September 29, SCALD, 6/6

I’D NEVER PLAYED ALIGN since starting these wrapups, not even as a later guess. Now it got me two yellow letters, the A and L. Where to place them in proper position, though? Trying to position the A, I took the risk of doubling it up in FATAL. An error, if not necessarily a mortal one. The yellow A and L stayed yellow; the second A and the rest were gray. Not going to be a fast or efficient game today, but at least the possible places for the A, and roles for the L, were running low. CHALK finally roughed in the shape of the word: green A and L, and...yellow C? SC- to start, and then—SCALE? Four-fifths right, but the ending was wrong. It could be SCALP or SCALD, and with two turns left, I hoped it couldn't be anything else. I tried SCALP first. Nope. It would be SCALD or defeat. The D turned green. I still felt burned by carelessness; the WordleBot would tell me afterwards that SCALY was still there, too.

September 30, SCORN, 3/6

LOOKING FOR ANOTHER unused starter, I came up with CLAMP. Getting back a yellow C and nothing else, I free-associated to what I'd had for breakfast. SCONE got a a green S, green C, green O, and yellow N. Solved in all but name. With a bit of contempt for how fast it had gone—and how it could have gone even faster, if I'd been lazier and just played the breakfast word first—I played the -RN ending and collected the easy win.

October 1, LEAVE, 2/6

WITH NO MORE thought than was necessary to check that I hadn't played it before, I opened with BLAME, and got a strong return: yellow L, green A, green E. If the L moved to the beginning, it would take another vowel, possibly a repeated one. Could be LEAVE, could be LEASE. Either one felt good. Or the L could move between the A and E, opening up a double-chute of -ALE words, starting with SHALE and—too depressing to focus on the rest. I wasn't going to mess with -ALE until I had to. The play was LEAVE. Five greens came up. Done and gone.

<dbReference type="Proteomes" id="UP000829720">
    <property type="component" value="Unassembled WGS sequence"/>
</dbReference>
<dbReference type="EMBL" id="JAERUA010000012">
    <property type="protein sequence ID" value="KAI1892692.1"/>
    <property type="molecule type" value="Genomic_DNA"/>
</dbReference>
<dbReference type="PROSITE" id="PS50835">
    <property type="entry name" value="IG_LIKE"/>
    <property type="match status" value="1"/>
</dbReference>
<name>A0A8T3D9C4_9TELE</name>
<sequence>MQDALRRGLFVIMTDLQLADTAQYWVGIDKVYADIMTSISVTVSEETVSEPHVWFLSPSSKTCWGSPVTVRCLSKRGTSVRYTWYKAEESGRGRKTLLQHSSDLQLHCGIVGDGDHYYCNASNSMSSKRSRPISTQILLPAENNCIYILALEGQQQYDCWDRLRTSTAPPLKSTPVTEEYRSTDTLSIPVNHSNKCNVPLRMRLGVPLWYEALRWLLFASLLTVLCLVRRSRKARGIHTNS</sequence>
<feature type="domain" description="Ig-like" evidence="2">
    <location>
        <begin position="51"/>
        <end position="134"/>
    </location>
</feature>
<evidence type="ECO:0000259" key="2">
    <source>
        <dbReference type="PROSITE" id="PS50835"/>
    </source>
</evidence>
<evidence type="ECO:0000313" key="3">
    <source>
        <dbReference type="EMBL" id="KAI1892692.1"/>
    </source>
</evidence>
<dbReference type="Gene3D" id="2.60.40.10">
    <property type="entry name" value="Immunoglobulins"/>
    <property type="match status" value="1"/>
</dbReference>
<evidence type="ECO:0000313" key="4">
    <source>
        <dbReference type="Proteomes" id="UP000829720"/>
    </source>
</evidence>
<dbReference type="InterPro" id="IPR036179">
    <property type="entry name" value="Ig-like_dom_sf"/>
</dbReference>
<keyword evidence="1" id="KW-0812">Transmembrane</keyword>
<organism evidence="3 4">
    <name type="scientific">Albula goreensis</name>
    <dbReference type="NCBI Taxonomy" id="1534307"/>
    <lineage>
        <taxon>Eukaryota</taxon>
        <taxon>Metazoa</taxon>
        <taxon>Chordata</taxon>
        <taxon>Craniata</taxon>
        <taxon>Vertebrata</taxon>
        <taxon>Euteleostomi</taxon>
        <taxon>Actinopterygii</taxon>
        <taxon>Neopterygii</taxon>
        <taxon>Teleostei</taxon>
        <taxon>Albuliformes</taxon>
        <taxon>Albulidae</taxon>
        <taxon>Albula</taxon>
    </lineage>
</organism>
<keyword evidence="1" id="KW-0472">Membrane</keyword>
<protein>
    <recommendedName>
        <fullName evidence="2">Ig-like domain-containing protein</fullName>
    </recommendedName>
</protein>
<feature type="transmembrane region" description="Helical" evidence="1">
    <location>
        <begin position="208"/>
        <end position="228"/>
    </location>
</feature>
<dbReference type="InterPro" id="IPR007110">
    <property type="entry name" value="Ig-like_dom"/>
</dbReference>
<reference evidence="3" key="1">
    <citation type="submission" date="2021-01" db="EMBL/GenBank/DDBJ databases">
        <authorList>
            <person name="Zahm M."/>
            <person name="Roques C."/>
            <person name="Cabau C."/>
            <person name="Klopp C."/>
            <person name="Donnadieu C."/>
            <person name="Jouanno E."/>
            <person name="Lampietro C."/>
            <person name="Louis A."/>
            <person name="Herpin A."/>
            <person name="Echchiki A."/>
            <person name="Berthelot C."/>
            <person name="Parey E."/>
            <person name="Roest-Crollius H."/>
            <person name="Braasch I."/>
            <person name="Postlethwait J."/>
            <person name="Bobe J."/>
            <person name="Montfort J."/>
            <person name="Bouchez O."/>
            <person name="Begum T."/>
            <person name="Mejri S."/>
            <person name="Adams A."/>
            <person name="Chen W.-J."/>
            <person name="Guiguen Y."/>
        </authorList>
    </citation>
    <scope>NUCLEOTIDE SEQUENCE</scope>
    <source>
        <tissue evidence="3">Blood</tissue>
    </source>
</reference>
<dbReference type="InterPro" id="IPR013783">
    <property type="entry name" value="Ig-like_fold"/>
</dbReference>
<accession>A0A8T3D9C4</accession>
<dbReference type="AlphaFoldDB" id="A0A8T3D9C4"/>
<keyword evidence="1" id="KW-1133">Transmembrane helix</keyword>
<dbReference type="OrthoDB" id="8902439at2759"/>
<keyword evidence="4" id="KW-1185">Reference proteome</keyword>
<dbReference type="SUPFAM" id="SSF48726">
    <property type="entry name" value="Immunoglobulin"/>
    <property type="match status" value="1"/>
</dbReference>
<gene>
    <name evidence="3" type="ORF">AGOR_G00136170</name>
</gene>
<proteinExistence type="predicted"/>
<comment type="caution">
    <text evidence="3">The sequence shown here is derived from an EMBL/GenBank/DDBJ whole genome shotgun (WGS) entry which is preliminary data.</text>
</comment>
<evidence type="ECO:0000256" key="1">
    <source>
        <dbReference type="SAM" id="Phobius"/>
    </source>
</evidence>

October 2, TWINE, 6/6

THE LABEL ON a box of tomatoes on the counter where I was making my tea got me to try FRESH. Nothing came of it but a yellow E. The tea wasn't very effective; somehow, given an E and 21 other lettters to work with, my brain fixated on SEIZE—one doubled letter, plus a pointlessly exotic one. The lurch into the eccentric got me the most banal and unhelpful of results: a green I and a green E. The gray spaces loomed already like the mouths of chutes. A belatedly methodical play, ABIDE, only extended the grays down another row. In another reckless grab at the bottom of the Scrabble bag, I tried QUITE. The Q, like the Z, was a waste of a turn, but the T was yellow. With the H and the R gone, the only opening combo I could see was TW-. TWICE? Green everywhere but the C. One turn remained, and mercifully, only one letter seemed to fit: TWINE pulled it all together. An itchy and fraying string of guesses, but it held up under strain.